Spear

Milan demonstrates (and entertains) during an indoor class in front of Sword Academy students the staff exercise / drill using the rising forehand strike to the head inspired by historical sources from the English renaissance tradition, part of Sword Academy HEMA / WMA / Martial Arts curriculum. Milan demonstrates during an outdoor class in front of Sword Academy students the staff exercise / drill inspired by historical sources from the German renaissance tradition, part of Sword Academy HEMA / WMA / Martial Arts curriculum. Sword Academy students practice footwork and elements of staff technique in a solo / shadow drill from the Low Guard during an indoor class inspired by historical sources from the English renaissance tradition, part of Sword Academy HEMA / WMA / Martial Arts curriculum. Milan demonstrates during an indoor class in front of Sword Academy students the staff exercise / drill using thrust to the foot after setting the opponent's thrust aside inspired by historical sources from the English renaissance tradition, part of Sword Academy HEMA / WMA / Martial Arts curriculum.

Sword Academy (WMA - HEMA - Martial Arts) Spear

Spear Usage and History

This was the most common weapon during the Middle Ages and the Renaissance. This versatile weapon was favored by the Vikings and has been found in virtually every culture on Earth. It is a weapon that most Medieval people would have been familiar with, as they would have used it for hunting and self defense.

The use of spear throughout Medieval Europe was primarily in military engagements. As a weapon of war, it was ideal because little training is required to use it effectively in formations. In its longer form, the pike, it allowed infantry to oppose cavalry and when shorter and lighter (called a javelin), it could be thrown to soften an enemy line before engaging in melee combat.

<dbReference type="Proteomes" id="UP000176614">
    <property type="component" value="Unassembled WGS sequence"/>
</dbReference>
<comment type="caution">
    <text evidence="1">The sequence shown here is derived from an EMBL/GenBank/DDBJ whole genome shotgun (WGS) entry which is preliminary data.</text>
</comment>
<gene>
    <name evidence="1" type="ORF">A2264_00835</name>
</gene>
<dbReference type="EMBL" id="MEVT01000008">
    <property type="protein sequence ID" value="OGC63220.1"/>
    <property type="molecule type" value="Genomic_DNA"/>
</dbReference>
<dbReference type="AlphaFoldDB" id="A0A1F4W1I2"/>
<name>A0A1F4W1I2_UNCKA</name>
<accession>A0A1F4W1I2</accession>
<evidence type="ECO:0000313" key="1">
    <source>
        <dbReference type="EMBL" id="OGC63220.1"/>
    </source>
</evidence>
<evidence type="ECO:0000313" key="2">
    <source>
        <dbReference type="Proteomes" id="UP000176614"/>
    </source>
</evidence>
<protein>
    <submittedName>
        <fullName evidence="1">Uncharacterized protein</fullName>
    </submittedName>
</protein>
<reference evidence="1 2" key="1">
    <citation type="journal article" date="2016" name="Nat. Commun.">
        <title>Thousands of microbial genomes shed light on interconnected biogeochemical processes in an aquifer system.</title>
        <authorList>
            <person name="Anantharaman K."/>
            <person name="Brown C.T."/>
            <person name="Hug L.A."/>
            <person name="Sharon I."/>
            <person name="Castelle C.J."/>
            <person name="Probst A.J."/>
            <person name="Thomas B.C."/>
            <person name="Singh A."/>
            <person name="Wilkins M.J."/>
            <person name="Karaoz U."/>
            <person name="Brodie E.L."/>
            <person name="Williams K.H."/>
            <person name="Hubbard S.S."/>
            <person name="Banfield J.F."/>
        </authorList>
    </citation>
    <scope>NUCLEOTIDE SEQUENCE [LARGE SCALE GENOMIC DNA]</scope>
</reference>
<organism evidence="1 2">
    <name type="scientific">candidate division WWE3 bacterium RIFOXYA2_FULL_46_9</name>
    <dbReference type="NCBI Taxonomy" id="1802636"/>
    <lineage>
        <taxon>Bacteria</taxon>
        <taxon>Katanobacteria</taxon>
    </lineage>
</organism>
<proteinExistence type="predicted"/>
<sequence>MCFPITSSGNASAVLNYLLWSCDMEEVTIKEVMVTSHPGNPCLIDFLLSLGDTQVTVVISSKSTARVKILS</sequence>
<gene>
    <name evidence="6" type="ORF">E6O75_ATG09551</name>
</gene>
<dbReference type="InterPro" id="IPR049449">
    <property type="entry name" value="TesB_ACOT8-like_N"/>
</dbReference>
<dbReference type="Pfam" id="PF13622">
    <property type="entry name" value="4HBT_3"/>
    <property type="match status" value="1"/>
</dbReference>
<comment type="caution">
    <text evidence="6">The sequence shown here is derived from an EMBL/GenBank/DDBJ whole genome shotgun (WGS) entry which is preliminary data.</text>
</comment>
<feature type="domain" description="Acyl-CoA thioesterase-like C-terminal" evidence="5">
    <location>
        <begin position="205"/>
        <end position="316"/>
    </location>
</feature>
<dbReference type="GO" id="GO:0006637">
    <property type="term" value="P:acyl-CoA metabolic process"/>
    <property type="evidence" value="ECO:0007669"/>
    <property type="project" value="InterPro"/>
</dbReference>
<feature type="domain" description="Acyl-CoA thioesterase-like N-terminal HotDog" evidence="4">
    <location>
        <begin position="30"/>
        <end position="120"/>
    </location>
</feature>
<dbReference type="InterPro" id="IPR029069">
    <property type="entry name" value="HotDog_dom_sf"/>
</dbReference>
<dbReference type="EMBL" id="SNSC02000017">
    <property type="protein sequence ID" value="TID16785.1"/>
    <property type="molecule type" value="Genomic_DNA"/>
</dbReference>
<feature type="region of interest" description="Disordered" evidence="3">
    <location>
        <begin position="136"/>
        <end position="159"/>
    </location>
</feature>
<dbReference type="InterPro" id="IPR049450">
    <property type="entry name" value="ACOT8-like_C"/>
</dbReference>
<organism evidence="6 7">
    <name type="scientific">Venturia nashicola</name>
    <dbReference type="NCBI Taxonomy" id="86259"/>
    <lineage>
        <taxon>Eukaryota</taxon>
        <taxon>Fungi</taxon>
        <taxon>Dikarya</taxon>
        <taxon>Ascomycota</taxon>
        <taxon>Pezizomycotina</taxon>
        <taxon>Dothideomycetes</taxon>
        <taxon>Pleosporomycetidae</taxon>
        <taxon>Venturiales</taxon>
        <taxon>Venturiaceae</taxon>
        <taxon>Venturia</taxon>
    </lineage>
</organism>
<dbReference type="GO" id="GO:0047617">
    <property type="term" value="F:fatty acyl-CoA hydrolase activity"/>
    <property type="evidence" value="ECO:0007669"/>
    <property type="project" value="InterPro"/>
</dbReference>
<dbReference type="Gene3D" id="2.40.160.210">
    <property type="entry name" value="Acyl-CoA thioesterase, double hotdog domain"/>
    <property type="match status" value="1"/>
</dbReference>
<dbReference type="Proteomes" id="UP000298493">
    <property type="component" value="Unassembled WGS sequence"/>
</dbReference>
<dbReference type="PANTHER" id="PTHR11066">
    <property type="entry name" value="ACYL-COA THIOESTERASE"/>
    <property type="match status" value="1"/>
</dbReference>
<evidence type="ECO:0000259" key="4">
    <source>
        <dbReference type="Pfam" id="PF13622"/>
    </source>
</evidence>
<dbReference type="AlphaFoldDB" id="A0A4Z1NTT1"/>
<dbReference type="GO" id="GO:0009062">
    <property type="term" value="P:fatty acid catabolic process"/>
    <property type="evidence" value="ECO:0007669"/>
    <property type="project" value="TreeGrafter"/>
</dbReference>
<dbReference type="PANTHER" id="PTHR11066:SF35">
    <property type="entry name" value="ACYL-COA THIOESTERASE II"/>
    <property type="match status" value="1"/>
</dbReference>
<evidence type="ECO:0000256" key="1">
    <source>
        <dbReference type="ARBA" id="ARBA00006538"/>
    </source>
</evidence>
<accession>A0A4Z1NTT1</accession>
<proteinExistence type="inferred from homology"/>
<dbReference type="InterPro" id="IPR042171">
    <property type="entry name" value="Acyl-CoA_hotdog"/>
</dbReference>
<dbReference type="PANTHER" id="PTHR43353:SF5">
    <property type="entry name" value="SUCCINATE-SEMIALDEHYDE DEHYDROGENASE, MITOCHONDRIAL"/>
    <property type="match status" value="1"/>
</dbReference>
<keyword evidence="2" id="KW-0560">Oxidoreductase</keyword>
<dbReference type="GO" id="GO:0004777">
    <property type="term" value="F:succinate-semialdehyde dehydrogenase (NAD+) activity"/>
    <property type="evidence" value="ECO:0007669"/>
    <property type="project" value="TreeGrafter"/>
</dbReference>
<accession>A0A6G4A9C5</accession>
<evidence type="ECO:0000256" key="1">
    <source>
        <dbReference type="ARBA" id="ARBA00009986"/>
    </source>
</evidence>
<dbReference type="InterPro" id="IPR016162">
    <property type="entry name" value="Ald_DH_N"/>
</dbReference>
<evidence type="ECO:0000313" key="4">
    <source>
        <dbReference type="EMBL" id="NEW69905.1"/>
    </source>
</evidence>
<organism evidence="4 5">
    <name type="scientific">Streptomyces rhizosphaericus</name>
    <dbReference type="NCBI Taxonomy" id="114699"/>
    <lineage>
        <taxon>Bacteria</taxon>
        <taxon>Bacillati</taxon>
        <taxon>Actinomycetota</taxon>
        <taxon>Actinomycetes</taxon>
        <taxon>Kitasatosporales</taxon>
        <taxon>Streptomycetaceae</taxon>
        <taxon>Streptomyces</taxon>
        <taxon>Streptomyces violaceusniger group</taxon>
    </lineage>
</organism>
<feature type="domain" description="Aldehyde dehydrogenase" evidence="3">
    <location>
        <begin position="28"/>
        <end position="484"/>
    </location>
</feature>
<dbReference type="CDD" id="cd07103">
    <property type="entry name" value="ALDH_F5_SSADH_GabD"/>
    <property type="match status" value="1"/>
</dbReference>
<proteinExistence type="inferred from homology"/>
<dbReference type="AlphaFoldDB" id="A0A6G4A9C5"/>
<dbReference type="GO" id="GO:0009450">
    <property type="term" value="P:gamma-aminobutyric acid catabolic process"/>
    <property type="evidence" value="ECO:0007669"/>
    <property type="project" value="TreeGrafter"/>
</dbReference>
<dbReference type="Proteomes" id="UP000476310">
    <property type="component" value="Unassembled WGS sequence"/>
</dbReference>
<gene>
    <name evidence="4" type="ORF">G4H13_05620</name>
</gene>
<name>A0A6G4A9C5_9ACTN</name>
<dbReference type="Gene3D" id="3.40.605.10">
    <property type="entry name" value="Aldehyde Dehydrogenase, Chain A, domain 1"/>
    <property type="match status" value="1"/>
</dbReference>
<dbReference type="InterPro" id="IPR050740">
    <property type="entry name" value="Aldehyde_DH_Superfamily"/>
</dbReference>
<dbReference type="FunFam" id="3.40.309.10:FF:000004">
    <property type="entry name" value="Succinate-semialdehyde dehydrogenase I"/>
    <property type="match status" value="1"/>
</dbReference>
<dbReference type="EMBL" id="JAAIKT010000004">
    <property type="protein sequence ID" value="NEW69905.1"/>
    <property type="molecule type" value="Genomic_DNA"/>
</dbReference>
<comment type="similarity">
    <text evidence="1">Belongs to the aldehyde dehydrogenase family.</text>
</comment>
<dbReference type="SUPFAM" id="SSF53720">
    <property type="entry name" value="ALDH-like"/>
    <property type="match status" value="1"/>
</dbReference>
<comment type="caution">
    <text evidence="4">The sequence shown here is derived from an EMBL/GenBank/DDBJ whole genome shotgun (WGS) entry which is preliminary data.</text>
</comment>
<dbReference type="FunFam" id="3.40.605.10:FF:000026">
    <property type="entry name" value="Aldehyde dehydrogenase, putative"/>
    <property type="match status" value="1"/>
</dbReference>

In single combat, the spear remains a formidable weapon. With lightning fast thrusts and greater range than most swords, it is very difficult to close on a spear man. It also allows (When space is available) the delivery of crushing blows. Even at close range, the shaft can be used to block and deflect like a staff (with which it has much in common) and thrusts with both ends of the weapon.

Spear Components and Construction

A spear is made of three parts, the shaft, head and butt. The shaft is normally made from wood, sometimes with a hand grip and can vary in length depending on the use (a shorter shaft for javelins and a longer one for pikes). The head is made from steel, either hammered on or riveted to the shaft, but could also be merely sharpened and fire hardened wood. Steel heads can be designed purely for thrusting or they can have a large leaf blade that allows for limited cutting. Sometimes the heads will even have multiple points and blades. The butt of a spear was often left as unadorned wood, but it could also be fitted with steel cap or a spike, much like the queue of a poleaxe or halberd.

Training Tools

Sword Academy uses in our Western Martial Arts (WMA) / Historical European Martial Arts (HEMA) curriculum wooden spears with a steel or rubber tip.

In our curriculum Sword Academy studies both medieval and renaissance techniques of spear combat inspired by German, Italian and other sources.